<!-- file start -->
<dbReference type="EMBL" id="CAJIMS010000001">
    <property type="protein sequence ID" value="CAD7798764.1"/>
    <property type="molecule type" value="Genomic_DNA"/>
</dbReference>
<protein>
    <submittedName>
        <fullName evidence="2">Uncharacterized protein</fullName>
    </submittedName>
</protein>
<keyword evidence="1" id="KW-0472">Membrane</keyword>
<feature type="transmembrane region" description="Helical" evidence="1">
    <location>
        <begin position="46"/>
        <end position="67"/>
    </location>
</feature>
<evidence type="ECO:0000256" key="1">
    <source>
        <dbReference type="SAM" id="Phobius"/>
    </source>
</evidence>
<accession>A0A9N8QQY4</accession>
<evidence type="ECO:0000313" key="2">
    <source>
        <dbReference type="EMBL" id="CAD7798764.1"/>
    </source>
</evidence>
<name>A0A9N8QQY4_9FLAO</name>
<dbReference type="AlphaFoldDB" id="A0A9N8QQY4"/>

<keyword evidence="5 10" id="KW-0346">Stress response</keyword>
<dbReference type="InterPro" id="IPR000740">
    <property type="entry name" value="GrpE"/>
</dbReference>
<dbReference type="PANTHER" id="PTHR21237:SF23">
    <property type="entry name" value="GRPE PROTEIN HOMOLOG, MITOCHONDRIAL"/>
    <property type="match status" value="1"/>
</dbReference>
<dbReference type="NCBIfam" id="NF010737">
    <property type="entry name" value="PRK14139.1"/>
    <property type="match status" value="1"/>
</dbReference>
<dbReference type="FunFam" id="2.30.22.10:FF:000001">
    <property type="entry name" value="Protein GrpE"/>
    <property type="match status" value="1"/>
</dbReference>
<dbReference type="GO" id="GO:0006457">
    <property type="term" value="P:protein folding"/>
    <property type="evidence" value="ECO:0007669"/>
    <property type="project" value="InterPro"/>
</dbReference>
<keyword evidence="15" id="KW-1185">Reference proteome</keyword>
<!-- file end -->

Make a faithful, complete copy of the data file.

<dbReference type="EMBL" id="CAJIMS010000001">
    <property type="protein sequence ID" value="CAD7798764.1"/>
    <property type="molecule type" value="Genomic_DNA"/>
</dbReference>
<protein>
    <submittedName>
        <fullName evidence="2">Uncharacterized protein</fullName>
    </submittedName>
</protein>
<keyword evidence="1" id="KW-0472">Membrane</keyword>
<feature type="transmembrane region" description="Helical" evidence="1">
    <location>
        <begin position="46"/>
        <end position="67"/>
    </location>
</feature>
<evidence type="ECO:0000256" key="1">
    <source>
        <dbReference type="SAM" id="Phobius"/>
    </source>
</evidence>
<accession>A0A9N8QQY4</accession>
<evidence type="ECO:0000313" key="2">
    <source>
        <dbReference type="EMBL" id="CAD7798764.1"/>
    </source>
</evidence>
<name>A0A9N8QQY4_9FLAO</name>
<dbReference type="AlphaFoldDB" id="A0A9N8QQY4"/>

<keyword evidence="5 10" id="KW-0346">Stress response</keyword>
<dbReference type="InterPro" id="IPR000740">
    <property type="entry name" value="GrpE"/>
</dbReference>
<dbReference type="PANTHER" id="PTHR21237:SF23">
    <property type="entry name" value="GRPE PROTEIN HOMOLOG, MITOCHONDRIAL"/>
    <property type="match status" value="1"/>
</dbReference>
<dbReference type="NCBIfam" id="NF010737">
    <property type="entry name" value="PRK14139.1"/>
    <property type="match status" value="1"/>
</dbReference>
<dbReference type="FunFam" id="2.30.22.10:FF:000001">
    <property type="entry name" value="Protein GrpE"/>
    <property type="match status" value="1"/>
</dbReference>
<dbReference type="GO" id="GO:0006457">
    <property type="term" value="P:protein folding"/>
    <property type="evidence" value="ECO:0007669"/>
    <property type="project" value="InterPro"/>
</dbReference>
<keyword evidence="15" id="KW-1185">Reference proteome</keyword>